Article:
“He’s not their golden boy. I believe they punished him, not for doing the research, but for publishing it,” says a knowledgeable American scientist.
    The matter of Pomerantsev–whose story, like Zhdanov’s, is a multifaceted prism–does not end there. One administration official speculates that Pomerantsev might have wanted to publish to “be helpful, to draw our attention to our vulnerabilities. He has his quirks,” the official continues, “but I think favorably of him. This was evil work that was done for the military, but now he’s collaborating with us on our anthrax project.”

    But another American scientist who met Pomerantsev and Staritsin at a conference last August in Taos, New Mexico, mentions that their latest research abstract takes their earlier genetic engineering research a step further. They can now integrate genetic changes right into anthrax DNA. Why do they publish this research? The scientist asked Staritsin this straight out and could not get an answer.

    Domaradskij, who notes that “Pomerantsev was the best of my associates at Obolensk,” states that these are the same techniques he and Pomerantsev once used to engineer antibiotic-resistant tularemia, or “rabbit fever,” a frequently fatal infection. “Pomerantsev is between hammer and anvil–the hammer is Urakov and his secret service, and the anvil is the necessity to show that at Obolensk the disarmament is being carried out. One way or another, I believe that Pomerantsev and Staritsin do not have the right to speak the truth.”

    Still, American scientists plan to work with Pomerantsev and Staritsin on the DNA fingerprinting of anthrax strains. “This work has value for understanding an outbreak and also for studying the evolutionary aspects of anthrax and where it came from,” says an American collaborating on the project. “If I thought that this research had a dual use, I wouldn’t work with them.”

  3. Click to access Released-02-458Warrant.pdf

    Above link gives some answers to why the FBI were “interested” in Hatfill.

  4. Anonymous Scientist said

    Ed Lake writes:
    “The “investigation” of Dr. Hatfill had NOTHING to do with the anthrax case! ”

    He continues to post his propaganda – most of which is fabricated out of whole cloth.

    He conveniently ignores the FACT that FBI insiders were leaking to the media they were CONVINCED Hatfill was responsible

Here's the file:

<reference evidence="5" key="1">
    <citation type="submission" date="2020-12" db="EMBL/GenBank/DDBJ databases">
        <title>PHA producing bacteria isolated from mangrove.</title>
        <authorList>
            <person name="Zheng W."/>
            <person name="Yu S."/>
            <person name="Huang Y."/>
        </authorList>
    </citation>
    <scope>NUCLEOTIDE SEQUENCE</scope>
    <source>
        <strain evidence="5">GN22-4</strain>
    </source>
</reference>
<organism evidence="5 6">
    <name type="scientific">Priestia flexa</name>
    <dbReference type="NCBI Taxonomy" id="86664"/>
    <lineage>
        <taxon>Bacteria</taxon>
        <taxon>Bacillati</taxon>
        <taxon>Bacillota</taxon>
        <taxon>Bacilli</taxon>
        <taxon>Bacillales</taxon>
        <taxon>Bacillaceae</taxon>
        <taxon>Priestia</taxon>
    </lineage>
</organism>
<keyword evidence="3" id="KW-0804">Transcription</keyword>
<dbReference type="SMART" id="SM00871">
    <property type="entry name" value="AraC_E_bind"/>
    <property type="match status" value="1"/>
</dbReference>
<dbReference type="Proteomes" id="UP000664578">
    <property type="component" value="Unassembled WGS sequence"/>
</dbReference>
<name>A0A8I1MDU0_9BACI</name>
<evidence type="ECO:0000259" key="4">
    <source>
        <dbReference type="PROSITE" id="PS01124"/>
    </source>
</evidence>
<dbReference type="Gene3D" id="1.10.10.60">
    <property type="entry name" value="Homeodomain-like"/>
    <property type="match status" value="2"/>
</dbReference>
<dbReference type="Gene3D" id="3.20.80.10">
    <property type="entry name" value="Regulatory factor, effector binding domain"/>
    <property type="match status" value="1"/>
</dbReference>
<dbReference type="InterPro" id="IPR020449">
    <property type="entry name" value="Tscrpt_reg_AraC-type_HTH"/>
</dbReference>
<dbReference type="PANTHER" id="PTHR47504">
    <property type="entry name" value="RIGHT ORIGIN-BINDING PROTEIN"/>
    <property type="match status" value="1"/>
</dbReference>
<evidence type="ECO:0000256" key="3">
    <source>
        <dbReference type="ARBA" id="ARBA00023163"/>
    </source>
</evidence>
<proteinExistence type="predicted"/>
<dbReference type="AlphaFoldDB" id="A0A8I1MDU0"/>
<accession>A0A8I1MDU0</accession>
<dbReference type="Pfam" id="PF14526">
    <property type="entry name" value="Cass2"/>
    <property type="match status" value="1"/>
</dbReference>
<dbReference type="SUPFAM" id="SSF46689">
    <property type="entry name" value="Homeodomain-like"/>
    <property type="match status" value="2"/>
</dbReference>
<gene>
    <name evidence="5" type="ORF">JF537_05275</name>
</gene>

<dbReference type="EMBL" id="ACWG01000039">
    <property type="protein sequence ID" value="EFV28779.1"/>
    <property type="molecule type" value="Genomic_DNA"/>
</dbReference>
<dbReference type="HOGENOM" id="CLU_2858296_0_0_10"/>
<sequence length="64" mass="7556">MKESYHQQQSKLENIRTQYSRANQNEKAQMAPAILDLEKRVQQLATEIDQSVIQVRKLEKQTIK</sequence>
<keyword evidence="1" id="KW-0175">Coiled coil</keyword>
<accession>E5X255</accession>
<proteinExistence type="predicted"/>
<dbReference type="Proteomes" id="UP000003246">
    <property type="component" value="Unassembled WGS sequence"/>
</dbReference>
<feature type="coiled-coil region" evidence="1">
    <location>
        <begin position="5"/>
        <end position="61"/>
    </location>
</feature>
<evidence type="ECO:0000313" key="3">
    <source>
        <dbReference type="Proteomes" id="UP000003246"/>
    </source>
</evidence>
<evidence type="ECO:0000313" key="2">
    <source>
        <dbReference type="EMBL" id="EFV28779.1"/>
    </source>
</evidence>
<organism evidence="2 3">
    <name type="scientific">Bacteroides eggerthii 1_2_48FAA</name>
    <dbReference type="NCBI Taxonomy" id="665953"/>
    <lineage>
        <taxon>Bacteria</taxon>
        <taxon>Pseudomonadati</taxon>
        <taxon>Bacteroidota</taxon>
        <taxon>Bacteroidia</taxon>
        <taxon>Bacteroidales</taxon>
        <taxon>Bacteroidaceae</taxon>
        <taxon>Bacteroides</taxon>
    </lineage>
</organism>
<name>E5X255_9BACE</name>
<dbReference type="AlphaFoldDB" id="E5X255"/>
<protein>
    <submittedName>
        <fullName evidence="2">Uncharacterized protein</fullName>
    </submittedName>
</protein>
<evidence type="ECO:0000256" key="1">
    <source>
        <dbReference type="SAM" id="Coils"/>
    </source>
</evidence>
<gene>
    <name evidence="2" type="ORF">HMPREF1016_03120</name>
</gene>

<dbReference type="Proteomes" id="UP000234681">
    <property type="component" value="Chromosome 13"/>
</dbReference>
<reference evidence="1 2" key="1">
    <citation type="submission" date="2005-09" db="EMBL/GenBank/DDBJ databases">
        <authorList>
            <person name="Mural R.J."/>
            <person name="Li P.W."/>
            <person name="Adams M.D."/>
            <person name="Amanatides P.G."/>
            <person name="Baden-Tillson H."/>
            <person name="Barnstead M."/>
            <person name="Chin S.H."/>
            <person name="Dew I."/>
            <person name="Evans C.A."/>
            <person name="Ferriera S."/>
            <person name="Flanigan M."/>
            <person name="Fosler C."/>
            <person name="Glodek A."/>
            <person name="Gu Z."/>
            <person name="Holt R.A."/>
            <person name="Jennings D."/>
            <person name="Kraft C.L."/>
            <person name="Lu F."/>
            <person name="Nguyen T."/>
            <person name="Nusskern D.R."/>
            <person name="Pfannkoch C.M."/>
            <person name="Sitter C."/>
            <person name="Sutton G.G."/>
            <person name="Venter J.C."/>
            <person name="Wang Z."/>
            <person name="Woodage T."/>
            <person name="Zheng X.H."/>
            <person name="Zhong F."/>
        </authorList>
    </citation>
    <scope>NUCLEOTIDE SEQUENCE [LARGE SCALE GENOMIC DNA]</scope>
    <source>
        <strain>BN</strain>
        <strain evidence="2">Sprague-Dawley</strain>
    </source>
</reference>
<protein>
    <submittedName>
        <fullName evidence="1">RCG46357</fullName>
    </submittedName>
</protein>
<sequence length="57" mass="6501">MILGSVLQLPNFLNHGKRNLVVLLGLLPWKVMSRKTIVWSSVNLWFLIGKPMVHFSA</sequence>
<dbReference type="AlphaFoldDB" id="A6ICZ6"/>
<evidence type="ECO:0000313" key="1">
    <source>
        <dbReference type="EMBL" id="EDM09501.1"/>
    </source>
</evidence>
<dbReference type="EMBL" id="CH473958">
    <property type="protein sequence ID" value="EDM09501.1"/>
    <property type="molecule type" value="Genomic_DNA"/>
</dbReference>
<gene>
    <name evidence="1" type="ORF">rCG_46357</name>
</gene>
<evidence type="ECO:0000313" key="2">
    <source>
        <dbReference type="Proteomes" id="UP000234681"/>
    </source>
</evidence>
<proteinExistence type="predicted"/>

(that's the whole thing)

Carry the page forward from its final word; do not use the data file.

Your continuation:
(CBS) Publicly, not much at all has happened in the FBI’s anthrax investigation since the search last winter of a small pond in upper Maryland. Divers went to the bottom but came up empty handed. Privately, however, agents say it would only have been icing on the cake because they believe they already have their man, even if they never get his indictment, reports CBS News Correspondent Jim Stewart.

    Bio-weapons researcher Dr. Steven Hatfill, sources confirm, remains the FBI’s number one suspect in the attacks, even though round-the-clock surveillance and extensive searches have failed to develop more than what sources describe as a “highly circumstantial” case.

    “I am not the anthrax killer,” said Hatfill, denying the accusations.

    And now one possible outcome, sources suggest, is that the government might take the unusual step of bringing charges against Hatfill unrelated to the anthrax attacks at all, if they become convinced that’s the only way to prevent future incidents.

  5. Lew Weinstein said

    DXer quoted Ben Furman …

    “Is it any wonder that the former FBI Counterterrorism Chief Ben Furman wrote me telling me that Amerithrax was a mess but that he still thought it best that most information be kept from the public?”

    I couldn’t disagree more. People who want to keep these matters secret have something to hide, either about the attacks or about the FBI’s failed investigation. This was a major event in America’s history; five people died, more were infected, the country was thrown into panic. We must know the facts. People, including the FBI, must be held accountable.


    • DXer said